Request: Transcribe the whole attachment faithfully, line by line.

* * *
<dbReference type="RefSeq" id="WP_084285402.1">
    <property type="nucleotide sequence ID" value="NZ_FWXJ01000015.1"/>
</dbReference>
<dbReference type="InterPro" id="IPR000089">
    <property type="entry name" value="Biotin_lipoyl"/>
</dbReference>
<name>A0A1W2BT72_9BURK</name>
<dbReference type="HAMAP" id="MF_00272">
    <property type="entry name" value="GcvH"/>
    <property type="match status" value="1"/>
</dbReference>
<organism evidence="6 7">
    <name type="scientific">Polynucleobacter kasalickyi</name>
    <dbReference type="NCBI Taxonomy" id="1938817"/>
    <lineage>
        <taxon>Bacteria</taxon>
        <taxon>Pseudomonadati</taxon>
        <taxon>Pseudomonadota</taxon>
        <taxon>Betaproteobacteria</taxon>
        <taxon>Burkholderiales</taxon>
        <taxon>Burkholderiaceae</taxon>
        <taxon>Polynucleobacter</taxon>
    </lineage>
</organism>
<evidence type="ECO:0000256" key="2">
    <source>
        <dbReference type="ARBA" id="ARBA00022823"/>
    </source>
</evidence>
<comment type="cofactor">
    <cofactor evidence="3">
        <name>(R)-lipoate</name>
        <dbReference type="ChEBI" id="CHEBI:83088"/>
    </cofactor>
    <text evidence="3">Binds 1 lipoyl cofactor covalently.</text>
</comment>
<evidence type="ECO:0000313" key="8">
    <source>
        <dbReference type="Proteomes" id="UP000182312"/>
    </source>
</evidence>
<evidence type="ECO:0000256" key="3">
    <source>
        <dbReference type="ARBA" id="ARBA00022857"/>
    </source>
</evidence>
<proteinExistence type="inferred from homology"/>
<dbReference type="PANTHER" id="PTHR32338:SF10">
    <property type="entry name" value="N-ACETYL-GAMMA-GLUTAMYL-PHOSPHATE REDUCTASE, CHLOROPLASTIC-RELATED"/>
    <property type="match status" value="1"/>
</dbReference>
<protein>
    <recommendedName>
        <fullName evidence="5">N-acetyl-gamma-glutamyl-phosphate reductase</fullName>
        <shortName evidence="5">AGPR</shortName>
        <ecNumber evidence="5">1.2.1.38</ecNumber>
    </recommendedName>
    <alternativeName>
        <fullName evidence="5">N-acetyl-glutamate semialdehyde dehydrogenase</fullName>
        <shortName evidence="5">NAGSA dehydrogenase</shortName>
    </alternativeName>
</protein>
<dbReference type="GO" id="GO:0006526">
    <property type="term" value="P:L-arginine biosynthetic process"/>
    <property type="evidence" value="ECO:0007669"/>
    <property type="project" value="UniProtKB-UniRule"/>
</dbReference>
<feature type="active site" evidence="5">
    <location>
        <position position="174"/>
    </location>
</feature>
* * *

<dbReference type="RefSeq" id="WP_084285402.1">
    <property type="nucleotide sequence ID" value="NZ_FWXJ01000015.1"/>
</dbReference>
<dbReference type="InterPro" id="IPR000089">
    <property type="entry name" value="Biotin_lipoyl"/>
</dbReference>
<name>A0A1W2BT72_9BURK</name>
<dbReference type="HAMAP" id="MF_00272">
    <property type="entry name" value="GcvH"/>
    <property type="match status" value="1"/>
</dbReference>
<organism evidence="6 7">
    <name type="scientific">Polynucleobacter kasalickyi</name>
    <dbReference type="NCBI Taxonomy" id="1938817"/>
    <lineage>
        <taxon>Bacteria</taxon>
        <taxon>Pseudomonadati</taxon>
        <taxon>Pseudomonadota</taxon>
        <taxon>Betaproteobacteria</taxon>
        <taxon>Burkholderiales</taxon>
        <taxon>Burkholderiaceae</taxon>
        <taxon>Polynucleobacter</taxon>
    </lineage>
</organism>
<evidence type="ECO:0000256" key="2">
    <source>
        <dbReference type="ARBA" id="ARBA00022823"/>
    </source>
</evidence>
<comment type="cofactor">
    <cofactor evidence="3">
        <name>(R)-lipoate</name>
        <dbReference type="ChEBI" id="CHEBI:83088"/>
    </cofactor>
    <text evidence="3">Binds 1 lipoyl cofactor covalently.</text>
</comment>
<evidence type="ECO:0000313" key="8">
    <source>
        <dbReference type="Proteomes" id="UP000182312"/>
    </source>
</evidence>
<evidence type="ECO:0000256" key="3">
    <source>
        <dbReference type="ARBA" id="ARBA00022857"/>
    </source>
</evidence>
<proteinExistence type="inferred from homology"/>
<dbReference type="PANTHER" id="PTHR32338:SF10">
    <property type="entry name" value="N-ACETYL-GAMMA-GLUTAMYL-PHOSPHATE REDUCTASE, CHLOROPLASTIC-RELATED"/>
    <property type="match status" value="1"/>
</dbReference>
<protein>
    <recommendedName>
        <fullName evidence="5">N-acetyl-gamma-glutamyl-phosphate reductase</fullName>
        <shortName evidence="5">AGPR</shortName>
        <ecNumber evidence="5">1.2.1.38</ecNumber>
    </recommendedName>
    <alternativeName>
        <fullName evidence="5">N-acetyl-glutamate semialdehyde dehydrogenase</fullName>
        <shortName evidence="5">NAGSA dehydrogenase</shortName>
    </alternativeName>
</protein>
<dbReference type="GO" id="GO:0006526">
    <property type="term" value="P:L-arginine biosynthetic process"/>
    <property type="evidence" value="ECO:0007669"/>
    <property type="project" value="UniProtKB-UniRule"/>
</dbReference>
<feature type="active site" evidence="5">
    <location>
        <position position="174"/>
    </location>
</feature>